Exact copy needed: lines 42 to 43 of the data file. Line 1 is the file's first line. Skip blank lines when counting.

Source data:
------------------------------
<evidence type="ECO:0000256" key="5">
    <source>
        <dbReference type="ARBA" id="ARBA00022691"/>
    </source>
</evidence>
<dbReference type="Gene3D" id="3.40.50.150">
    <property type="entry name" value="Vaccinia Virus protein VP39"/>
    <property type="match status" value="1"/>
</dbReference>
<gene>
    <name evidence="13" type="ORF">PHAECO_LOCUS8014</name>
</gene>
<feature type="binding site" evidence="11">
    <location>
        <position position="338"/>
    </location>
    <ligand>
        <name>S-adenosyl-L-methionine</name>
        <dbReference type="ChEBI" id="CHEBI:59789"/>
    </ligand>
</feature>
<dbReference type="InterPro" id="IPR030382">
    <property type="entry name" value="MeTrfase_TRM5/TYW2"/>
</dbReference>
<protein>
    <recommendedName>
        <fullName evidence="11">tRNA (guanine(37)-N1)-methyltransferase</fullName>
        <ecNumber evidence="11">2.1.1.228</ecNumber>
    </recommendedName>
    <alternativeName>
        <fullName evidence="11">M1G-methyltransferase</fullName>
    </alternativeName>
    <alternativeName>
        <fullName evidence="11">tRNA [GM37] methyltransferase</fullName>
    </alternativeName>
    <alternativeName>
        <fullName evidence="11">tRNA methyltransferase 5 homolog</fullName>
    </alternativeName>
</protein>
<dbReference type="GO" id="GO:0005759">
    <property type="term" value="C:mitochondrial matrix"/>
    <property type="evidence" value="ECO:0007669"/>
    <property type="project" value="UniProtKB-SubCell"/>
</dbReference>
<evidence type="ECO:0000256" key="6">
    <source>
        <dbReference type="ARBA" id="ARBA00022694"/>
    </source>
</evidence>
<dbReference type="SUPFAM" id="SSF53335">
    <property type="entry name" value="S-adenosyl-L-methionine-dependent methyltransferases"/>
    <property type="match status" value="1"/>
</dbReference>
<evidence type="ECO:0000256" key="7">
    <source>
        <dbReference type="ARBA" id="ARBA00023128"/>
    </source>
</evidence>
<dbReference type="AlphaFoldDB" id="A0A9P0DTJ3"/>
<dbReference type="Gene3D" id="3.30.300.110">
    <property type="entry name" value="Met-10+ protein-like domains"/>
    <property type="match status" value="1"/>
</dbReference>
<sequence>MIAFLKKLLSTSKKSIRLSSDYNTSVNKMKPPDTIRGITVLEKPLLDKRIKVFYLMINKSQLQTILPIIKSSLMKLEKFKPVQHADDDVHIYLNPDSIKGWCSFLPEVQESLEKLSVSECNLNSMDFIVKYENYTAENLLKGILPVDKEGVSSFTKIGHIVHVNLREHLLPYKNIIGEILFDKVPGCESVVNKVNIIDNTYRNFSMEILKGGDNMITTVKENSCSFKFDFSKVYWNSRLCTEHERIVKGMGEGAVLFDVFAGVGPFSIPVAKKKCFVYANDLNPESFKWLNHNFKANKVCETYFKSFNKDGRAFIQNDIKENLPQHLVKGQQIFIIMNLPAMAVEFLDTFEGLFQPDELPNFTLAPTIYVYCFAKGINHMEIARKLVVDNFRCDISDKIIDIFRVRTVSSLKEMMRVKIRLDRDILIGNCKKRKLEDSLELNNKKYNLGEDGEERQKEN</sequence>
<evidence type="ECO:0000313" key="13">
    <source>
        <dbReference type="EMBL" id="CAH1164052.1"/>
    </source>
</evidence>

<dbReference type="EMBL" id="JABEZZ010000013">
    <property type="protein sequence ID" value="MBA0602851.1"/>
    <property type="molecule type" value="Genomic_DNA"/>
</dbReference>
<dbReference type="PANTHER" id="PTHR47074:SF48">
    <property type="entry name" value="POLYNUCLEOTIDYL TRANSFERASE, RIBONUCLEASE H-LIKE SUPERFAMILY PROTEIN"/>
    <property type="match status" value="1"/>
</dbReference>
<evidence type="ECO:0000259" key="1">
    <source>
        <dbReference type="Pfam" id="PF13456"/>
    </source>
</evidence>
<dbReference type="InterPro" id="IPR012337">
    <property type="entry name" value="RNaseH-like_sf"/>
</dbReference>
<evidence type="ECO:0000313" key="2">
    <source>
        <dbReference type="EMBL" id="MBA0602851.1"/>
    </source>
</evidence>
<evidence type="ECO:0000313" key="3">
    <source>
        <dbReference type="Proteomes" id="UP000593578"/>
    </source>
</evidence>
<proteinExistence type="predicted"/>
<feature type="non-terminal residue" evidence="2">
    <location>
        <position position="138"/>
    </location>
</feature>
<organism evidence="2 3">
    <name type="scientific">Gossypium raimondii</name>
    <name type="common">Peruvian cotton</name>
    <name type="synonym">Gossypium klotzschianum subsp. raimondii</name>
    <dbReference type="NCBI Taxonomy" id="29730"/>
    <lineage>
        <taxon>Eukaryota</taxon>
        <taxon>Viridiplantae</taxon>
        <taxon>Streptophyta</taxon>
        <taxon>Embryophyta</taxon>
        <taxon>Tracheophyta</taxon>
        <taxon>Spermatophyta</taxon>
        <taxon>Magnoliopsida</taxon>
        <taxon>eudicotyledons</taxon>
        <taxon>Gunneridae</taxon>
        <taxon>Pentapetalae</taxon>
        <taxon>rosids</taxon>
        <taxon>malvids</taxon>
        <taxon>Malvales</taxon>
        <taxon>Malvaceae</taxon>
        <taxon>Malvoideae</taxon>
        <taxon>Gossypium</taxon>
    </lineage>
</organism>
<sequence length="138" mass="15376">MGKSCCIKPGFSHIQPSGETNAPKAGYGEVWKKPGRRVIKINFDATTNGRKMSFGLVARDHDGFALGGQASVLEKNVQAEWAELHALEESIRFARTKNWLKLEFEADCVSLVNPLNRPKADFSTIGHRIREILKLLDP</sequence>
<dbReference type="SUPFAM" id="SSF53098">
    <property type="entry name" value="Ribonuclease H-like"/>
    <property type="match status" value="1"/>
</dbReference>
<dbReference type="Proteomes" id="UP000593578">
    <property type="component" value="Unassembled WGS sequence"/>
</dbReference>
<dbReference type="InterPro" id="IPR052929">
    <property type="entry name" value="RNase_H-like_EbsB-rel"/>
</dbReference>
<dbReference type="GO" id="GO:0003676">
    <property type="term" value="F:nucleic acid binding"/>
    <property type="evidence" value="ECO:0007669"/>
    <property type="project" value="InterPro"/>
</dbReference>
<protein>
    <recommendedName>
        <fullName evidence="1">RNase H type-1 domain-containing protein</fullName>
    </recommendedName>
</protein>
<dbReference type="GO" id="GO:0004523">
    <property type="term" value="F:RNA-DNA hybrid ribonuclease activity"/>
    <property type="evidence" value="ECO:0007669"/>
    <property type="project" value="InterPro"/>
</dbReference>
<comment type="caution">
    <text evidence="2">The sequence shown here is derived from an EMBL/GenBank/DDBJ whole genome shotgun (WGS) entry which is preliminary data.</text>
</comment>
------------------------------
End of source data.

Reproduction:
    <property type="evidence" value="ECO:0007669"/>
    <property type="project" value="UniProtKB-SubCell"/>